Healing and the Client and Practitioner Relationship
All healing of the human structure begins with a commitment from the client to change – as well as a practitioner who functions as both a facilitator and a teacher. Whether you want to create a healthier lifestyle for yourself, kick a bad habit, or overcome a persistent physical issue, your commitment to change behavior is where successful change begins.
The Behavior Changing Elements
Changing behavior is rarely easy. To begin, it is important to understand the three most essential elements in changing behavior:
- Readiness to change behavior- Engaging a practitioner to guide a lasting change successfully
- Barriers to changing behavior- Identify what is preventing you from changing
- Likelihood of relapse- Recognizing the triggers that will return the former behavior
The US Institute of Medicine’s landmark report, Crossing the Quality Chasm, emphasized healthcare providers should be “respectful of and responsive to individual patient preferences, needs, and values,” and ensure “patient values guide all healthcare decisions.
The Role of the Practitioner Partner
A Healing Practitioner who facilitates patient engagement represents a significant shift from paternalistic models of care in the past in which practitioners tell patients what they should do, to one in which they partner with patients to meet the desired goal. The collaborative partnership is intended to help make better medical decisions, educate patients about how to get healthy and manage conditions, and sustain patient interest in their ongoing care.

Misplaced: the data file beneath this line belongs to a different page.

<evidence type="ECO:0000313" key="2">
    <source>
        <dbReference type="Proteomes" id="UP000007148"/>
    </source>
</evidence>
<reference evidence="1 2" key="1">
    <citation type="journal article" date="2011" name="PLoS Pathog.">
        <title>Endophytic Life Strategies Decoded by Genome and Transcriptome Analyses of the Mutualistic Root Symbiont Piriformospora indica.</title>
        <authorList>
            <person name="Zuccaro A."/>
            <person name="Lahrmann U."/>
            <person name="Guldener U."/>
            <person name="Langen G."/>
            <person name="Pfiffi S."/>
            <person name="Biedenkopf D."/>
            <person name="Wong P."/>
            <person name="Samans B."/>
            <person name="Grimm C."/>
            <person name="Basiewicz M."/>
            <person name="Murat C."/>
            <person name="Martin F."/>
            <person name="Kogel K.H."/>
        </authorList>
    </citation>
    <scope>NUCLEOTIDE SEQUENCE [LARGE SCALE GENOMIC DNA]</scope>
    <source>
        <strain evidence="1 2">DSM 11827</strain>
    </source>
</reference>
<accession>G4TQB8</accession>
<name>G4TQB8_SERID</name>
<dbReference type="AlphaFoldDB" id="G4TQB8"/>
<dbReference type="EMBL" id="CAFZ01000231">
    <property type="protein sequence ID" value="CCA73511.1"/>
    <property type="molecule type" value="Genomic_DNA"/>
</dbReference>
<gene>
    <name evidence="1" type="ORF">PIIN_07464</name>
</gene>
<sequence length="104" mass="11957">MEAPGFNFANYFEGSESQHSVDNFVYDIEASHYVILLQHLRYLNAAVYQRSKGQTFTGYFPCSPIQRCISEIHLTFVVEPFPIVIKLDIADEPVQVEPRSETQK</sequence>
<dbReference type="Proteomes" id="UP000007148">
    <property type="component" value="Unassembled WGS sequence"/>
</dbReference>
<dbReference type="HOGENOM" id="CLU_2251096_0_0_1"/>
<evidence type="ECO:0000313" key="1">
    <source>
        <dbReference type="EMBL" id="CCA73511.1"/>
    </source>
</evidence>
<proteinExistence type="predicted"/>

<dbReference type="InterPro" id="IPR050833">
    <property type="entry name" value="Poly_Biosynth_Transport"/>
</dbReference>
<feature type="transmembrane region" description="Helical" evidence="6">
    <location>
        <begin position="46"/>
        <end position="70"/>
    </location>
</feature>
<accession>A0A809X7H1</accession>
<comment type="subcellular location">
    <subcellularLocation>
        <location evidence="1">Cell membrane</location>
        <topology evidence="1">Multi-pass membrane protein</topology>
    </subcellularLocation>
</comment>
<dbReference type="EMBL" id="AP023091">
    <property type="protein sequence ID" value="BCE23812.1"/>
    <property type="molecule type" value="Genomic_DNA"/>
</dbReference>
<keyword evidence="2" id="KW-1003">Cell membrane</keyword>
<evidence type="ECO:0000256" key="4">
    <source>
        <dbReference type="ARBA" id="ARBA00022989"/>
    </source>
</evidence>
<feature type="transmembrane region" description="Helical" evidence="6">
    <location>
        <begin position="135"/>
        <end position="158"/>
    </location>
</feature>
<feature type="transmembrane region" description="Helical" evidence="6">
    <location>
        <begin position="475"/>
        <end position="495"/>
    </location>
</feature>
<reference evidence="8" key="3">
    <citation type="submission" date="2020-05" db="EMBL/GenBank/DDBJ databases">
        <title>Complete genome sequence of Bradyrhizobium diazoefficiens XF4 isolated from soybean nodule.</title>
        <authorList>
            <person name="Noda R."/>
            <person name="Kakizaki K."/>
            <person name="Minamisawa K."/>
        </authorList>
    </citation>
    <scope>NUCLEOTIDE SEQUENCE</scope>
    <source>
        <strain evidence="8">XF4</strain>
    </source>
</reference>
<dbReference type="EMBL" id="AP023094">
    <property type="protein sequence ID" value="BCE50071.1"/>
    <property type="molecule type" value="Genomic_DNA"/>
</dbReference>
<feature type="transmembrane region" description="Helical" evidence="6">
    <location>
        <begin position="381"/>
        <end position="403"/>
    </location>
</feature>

Accomplishing a health behavior change must start with the patient. Without a complete commitment and understanding of the care and needed changes, a patient will not be able to effectively improve their health. The practitioner’s role is to inform, educate and recommend an action plan to achieve a positive outcome.
Patients that are not ready to make a health behavior change should consult a Healing Practitioner to:
- Discuss the importance of the change for you
- Discuss the risks of continuing the unhealthy behavior
- Discuss the rewards of adopting healthy behavior
- Identify roadblocks they will encounter to change their behavior
Common examples of health decisions include whether and how to make health behavior changes, when to start and how to get preventive screening, management for acute or chronic conditions, how to prioritize competing health needs, and even when to change or stop treatment.
Countless research studies have shown that incorporating a patient’s goals and motivations into planned behavior change increases the likelihood that a patient will be successful with behavior change. If you are ready to change your behavior and improve your health, engage a Healing Practitioner to help inform, educate and recommend the appropriate action plan.
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